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Fitting blinds in historic properties

04/01/2012

Conservation Areas & Listed Buildings

The UK has a glorious range of beautiful and protected old buildings, many of which are difficult to heat. The target for C02 reductions in the UK are ambitious and organizations such as the National Trust are beginning to identify a strategy to deal with heat loss & energy efficiency in their buildings. Listing currently protects 500,000 or so buildings. Many of these have windows which cannot be altered and thermal blinds may be a good solution to some of the heat loss and thermal comfort issues. Katy has worked as a Conservation Officer in local government and also as a Conservation Architectural Assistant working on Listed Buildings, churches and houses. She has a clear understanding of the needs of not only the buildings but also the conservation officers, and can offer practical assistance with solutions for your problematic old building.

Georgian sash window

Why is a building Listed?

Listing is not meant to fossilise a building. Its long-term interests are often best served by putting it to good use. If this cannot be the one it was designed for, a new use may have to be found. Listing ensures that the architectural and historic interest of the building is carefully considered before any alterations, either outside or inside, are agreed.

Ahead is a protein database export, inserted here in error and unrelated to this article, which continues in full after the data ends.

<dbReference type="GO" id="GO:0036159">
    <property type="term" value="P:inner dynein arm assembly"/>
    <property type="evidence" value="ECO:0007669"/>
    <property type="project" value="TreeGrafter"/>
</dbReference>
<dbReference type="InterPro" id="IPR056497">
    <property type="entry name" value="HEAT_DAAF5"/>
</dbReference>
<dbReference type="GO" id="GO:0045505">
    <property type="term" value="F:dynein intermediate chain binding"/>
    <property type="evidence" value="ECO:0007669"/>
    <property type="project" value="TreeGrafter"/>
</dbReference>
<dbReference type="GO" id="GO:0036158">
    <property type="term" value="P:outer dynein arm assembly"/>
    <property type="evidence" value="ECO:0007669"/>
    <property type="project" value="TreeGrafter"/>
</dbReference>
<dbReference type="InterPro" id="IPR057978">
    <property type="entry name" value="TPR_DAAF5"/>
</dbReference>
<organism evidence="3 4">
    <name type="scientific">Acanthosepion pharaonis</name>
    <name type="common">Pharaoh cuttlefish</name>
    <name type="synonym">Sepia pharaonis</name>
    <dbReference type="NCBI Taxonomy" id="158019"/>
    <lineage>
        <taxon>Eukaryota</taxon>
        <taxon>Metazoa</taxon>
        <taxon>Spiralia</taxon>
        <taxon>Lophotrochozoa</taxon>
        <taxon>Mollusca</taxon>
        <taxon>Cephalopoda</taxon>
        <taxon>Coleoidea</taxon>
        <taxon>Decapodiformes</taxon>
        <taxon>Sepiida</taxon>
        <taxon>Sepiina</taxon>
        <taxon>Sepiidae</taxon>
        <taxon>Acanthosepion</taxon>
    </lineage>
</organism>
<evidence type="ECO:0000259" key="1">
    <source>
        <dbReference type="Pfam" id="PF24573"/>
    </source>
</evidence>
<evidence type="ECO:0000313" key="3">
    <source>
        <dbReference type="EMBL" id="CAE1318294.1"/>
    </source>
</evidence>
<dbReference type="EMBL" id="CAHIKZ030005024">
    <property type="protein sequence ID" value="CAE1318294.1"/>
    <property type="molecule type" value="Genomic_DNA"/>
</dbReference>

How are buildings chosen?

Buildings can be listed because of age, rarity, architectural merit, and method of construction. Occasionally English Heritage selects a building because the building has played a part in the life of a famous person, or as the scene for an important event. An interesting group of buildings – such as a model village or a square – may also be listed. The older a building is, the more likely it is to be listed. All buildings built before 1700 which survive in anything like their original condition are listed, as are most built between 1700 and 1840. After that date, the criteria become tighter with time, so that post-1945 buildings have to be exceptionally important to be listed.

How can thermal roman blinds help with difficult buildings?

Blinds are treated as window dressings rather than ‘alterations’ and therefore fitting them will not entail complicated, time-consuming & possibly expensive applications for Conservation Area consent or Listed Buildings consent. It is often extremely difficult to get consent for double glazing in old buildings. Our blinds need a reveal of 44mm for fixing and for a sash window this fits perfectly under the top staff bead, with the blind overlapping onto the sash box to give an airtight seal. The headrail at the top of the blind is usually fixed with just 4 or 6 screws, so you can be sure of minimal damage to your window frames. Although it is sometimes possible to fit double glazing in old windows, our blinds give a simple alternative, more like the traditional shutter solution. To measure up a sash window see instructions and download the guide here.

For more information on looking after old windows see Roger Hunt’s article here.

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